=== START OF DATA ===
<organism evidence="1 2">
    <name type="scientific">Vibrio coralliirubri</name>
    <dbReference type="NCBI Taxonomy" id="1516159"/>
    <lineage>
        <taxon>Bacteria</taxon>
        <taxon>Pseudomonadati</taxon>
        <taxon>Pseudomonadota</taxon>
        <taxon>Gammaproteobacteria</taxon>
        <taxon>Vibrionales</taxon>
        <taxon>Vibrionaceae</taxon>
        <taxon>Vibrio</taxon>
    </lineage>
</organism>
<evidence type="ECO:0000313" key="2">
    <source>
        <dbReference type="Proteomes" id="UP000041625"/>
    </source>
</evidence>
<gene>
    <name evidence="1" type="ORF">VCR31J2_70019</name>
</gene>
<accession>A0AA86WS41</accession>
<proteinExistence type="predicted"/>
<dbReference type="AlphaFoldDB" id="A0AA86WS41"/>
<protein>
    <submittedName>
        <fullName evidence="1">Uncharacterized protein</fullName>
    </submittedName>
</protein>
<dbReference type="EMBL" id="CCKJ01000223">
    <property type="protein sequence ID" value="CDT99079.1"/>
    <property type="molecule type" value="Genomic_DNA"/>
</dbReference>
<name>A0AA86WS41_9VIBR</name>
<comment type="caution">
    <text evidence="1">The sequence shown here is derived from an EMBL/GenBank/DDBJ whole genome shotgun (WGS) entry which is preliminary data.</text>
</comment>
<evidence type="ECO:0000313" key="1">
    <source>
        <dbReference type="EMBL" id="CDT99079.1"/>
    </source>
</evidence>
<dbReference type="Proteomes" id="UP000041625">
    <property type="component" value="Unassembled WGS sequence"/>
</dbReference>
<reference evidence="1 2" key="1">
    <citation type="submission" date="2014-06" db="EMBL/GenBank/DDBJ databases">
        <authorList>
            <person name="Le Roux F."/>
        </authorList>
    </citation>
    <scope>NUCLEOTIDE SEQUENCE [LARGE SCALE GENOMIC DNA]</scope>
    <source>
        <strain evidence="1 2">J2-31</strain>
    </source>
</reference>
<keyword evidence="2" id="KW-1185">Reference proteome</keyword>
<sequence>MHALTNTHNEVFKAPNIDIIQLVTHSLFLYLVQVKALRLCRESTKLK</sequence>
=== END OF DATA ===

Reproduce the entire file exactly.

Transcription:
<organism evidence="1 2">
    <name type="scientific">Vibrio coralliirubri</name>
    <dbReference type="NCBI Taxonomy" id="1516159"/>
    <lineage>
        <taxon>Bacteria</taxon>
        <taxon>Pseudomonadati</taxon>
        <taxon>Pseudomonadota</taxon>
        <taxon>Gammaproteobacteria</taxon>
        <taxon>Vibrionales</taxon>
        <taxon>Vibrionaceae</taxon>
        <taxon>Vibrio</taxon>
    </lineage>
</organism>
<evidence type="ECO:0000313" key="2">
    <source>
        <dbReference type="Proteomes" id="UP000041625"/>
    </source>
</evidence>
<gene>
    <name evidence="1" type="ORF">VCR31J2_70019</name>
</gene>
<accession>A0AA86WS41</accession>
<proteinExistence type="predicted"/>
<dbReference type="AlphaFoldDB" id="A0AA86WS41"/>
<protein>
    <submittedName>
        <fullName evidence="1">Uncharacterized protein</fullName>
    </submittedName>
</protein>
<dbReference type="EMBL" id="CCKJ01000223">
    <property type="protein sequence ID" value="CDT99079.1"/>
    <property type="molecule type" value="Genomic_DNA"/>
</dbReference>
<name>A0AA86WS41_9VIBR</name>
<comment type="caution">
    <text evidence="1">The sequence shown here is derived from an EMBL/GenBank/DDBJ whole genome shotgun (WGS) entry which is preliminary data.</text>
</comment>
<evidence type="ECO:0000313" key="1">
    <source>
        <dbReference type="EMBL" id="CDT99079.1"/>
    </source>
</evidence>
<dbReference type="Proteomes" id="UP000041625">
    <property type="component" value="Unassembled WGS sequence"/>
</dbReference>
<reference evidence="1 2" key="1">
    <citation type="submission" date="2014-06" db="EMBL/GenBank/DDBJ databases">
        <authorList>
            <person name="Le Roux F."/>
        </authorList>
    </citation>
    <scope>NUCLEOTIDE SEQUENCE [LARGE SCALE GENOMIC DNA]</scope>
    <source>
        <strain evidence="1 2">J2-31</strain>
    </source>
</reference>
<keyword evidence="2" id="KW-1185">Reference proteome</keyword>
<sequence>MHALTNTHNEVFKAPNIDIIQLVTHSLFLYLVQVKALRLCRESTKLK</sequence>